5:15-6:25 pm MW Room: E 200
PREREQUISITES. CSC 172
INSTRUCTOR. Dr. M. S. Skaff Office: E204 Telephone: 993-3376
WEB SITE. http://skaffms.faculty.udmercy.edu/index.html
OFFICE HOURS. 11:00-12:00 am MWF, 2:00-3:00 pm MW, and anytime my office door is open or by appointment.
TEXTBOOK. Operating Systems: Internals and Design Principles by William Stallings, 6th Edition, Person-Prentice Hall, 2009, ISBN: 978-0-13-600632-9
COURSE DESCRIPTION. This course presents the concepts, structure, and mechanisms of operating systems. Its purpose is to present the nature and characteristics of modern operating systems.
This task is very challenging for several reasons (as stated by the author of the textbook). First, there is a wide range and variety of computer systems for which operating systems are designed. These include single-user workstations and personal computers, medium-sized shared systems, large mainframe and supercomputers, and specialized machines such as real-time systems. The variety involves capacity, speed, applications, and system support requirements. Second, computers are changing very rapidly as well as their operating systems.
Despite the rapid change and advancement in computers and their operating systems, there are fundamentals that remain the same. The objective in this course is to present these fundamentals of operating system design and to relate these to contemporary design issues and to current directions in the development of operating systems. These fundamentals will be developed by using both animation and simulation projects.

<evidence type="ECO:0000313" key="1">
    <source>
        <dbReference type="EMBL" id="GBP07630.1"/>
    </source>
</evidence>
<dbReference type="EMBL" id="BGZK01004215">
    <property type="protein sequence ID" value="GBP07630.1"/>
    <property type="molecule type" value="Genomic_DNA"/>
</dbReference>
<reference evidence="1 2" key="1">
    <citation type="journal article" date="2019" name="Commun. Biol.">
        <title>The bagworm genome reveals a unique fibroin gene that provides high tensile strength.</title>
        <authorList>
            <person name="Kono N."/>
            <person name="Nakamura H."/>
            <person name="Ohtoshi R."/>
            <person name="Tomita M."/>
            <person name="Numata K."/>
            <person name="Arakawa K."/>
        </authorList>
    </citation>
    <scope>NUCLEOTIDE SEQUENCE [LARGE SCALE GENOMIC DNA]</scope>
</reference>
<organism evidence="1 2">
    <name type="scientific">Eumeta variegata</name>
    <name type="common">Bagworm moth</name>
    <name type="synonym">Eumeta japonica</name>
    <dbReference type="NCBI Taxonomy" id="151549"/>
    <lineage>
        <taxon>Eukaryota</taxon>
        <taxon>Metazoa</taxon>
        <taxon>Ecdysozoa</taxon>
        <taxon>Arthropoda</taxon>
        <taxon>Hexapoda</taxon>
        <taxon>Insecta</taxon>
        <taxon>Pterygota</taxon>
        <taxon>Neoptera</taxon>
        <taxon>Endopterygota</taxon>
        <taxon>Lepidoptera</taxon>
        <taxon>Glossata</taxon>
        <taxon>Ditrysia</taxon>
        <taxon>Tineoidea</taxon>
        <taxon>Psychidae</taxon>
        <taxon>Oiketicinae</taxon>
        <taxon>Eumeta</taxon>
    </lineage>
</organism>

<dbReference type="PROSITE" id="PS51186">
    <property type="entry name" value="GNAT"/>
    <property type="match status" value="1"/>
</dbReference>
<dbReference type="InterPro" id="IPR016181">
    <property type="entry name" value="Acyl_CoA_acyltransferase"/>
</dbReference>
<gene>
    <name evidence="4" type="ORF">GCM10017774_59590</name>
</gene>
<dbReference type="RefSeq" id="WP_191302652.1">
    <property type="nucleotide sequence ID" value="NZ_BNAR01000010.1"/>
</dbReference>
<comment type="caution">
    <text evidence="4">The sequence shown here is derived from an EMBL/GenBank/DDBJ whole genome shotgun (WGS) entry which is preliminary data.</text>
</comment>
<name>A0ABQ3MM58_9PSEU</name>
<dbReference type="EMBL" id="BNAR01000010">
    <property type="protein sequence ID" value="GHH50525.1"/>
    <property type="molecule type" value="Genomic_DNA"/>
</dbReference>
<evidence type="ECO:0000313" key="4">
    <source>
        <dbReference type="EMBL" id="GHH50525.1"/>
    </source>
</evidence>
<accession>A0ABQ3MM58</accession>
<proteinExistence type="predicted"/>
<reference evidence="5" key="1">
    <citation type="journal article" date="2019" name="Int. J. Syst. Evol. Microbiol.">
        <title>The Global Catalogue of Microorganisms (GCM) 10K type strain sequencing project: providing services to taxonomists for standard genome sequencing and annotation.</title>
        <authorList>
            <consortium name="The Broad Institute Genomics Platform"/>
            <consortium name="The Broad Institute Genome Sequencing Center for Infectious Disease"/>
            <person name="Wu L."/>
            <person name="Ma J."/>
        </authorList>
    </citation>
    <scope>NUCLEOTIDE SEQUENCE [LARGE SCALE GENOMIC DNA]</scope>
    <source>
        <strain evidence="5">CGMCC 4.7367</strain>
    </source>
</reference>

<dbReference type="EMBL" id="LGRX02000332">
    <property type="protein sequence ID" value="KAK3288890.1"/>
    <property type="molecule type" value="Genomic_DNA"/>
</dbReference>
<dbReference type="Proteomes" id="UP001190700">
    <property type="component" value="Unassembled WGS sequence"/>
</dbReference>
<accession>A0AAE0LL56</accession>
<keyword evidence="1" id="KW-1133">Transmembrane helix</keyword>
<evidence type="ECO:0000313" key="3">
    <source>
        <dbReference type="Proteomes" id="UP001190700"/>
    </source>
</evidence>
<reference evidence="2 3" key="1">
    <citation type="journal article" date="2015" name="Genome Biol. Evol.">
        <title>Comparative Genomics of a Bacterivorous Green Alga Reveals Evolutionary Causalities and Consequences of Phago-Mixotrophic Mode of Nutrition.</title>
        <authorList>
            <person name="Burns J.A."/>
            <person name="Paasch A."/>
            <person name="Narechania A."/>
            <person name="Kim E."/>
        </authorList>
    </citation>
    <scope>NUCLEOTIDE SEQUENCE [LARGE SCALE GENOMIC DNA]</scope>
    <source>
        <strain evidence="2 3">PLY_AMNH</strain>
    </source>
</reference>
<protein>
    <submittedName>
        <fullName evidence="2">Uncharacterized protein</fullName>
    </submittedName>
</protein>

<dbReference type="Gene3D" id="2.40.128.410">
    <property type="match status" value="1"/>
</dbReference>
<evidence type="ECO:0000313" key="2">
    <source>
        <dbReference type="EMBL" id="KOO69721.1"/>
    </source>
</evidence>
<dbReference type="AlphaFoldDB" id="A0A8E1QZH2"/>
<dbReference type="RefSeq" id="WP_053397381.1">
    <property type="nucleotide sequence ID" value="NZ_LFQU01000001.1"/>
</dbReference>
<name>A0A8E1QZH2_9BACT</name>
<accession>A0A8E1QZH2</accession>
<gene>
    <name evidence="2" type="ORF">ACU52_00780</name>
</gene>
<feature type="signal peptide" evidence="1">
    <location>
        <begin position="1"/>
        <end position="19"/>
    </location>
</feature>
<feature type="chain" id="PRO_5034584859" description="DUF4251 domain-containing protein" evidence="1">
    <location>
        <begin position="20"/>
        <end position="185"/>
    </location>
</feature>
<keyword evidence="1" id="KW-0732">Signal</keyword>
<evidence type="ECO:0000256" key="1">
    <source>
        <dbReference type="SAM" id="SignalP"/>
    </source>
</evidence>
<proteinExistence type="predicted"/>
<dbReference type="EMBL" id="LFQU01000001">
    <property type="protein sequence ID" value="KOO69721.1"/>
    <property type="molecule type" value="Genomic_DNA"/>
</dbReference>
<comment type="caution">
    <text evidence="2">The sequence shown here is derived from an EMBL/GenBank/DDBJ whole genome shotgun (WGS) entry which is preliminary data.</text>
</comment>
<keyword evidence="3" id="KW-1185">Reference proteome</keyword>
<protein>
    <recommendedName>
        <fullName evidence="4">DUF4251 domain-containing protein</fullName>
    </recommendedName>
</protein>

COURSE OBJECTIVES. Students will:
1. Learn an overview of computer architecture and organization, with emphasize on topics that relate to operating system design.
2. Understand processes, multithreading, symmetric multiprocessing (SMP), and microkernels and study key aspects of concurrency on a single system, with emphasis on the issues of exclusion and deadlock.
3. Understand techniques of memory management, including virtual memory.
4. Learn various approaches to process scheduling, thread scheduling, SMP scheduling, and real-time scheduling.
5. Understand the issues involved in Operating System control of the I/O function. In particular, emphasis on disk I/O and its relationship to system performance is studied as well as file management.
6. Learn about Embedded systems, Security, and distributed systems.
operating systems using running examples:
CSC 449-564-01 Term II 2008-09 OPERATING SYSTEMS p.2
COURSE OUTCOMES. After taking this course, a student should be able to know:
1. What is an operating system and how it is designed?
2. What is a process and its role on OS?
3. Understand the concepts of threads, SMP, and microkernels.
4. Understand the principles of concurrency, mutual exclusion, and synchronization as well as the ideas of deadlocks and starvation
5. The role that memory management and virtual memory play in OS.
6. How an OS uses and defines scheduling algorithms.
7. How I/O management and disk scheduling are used in an OS.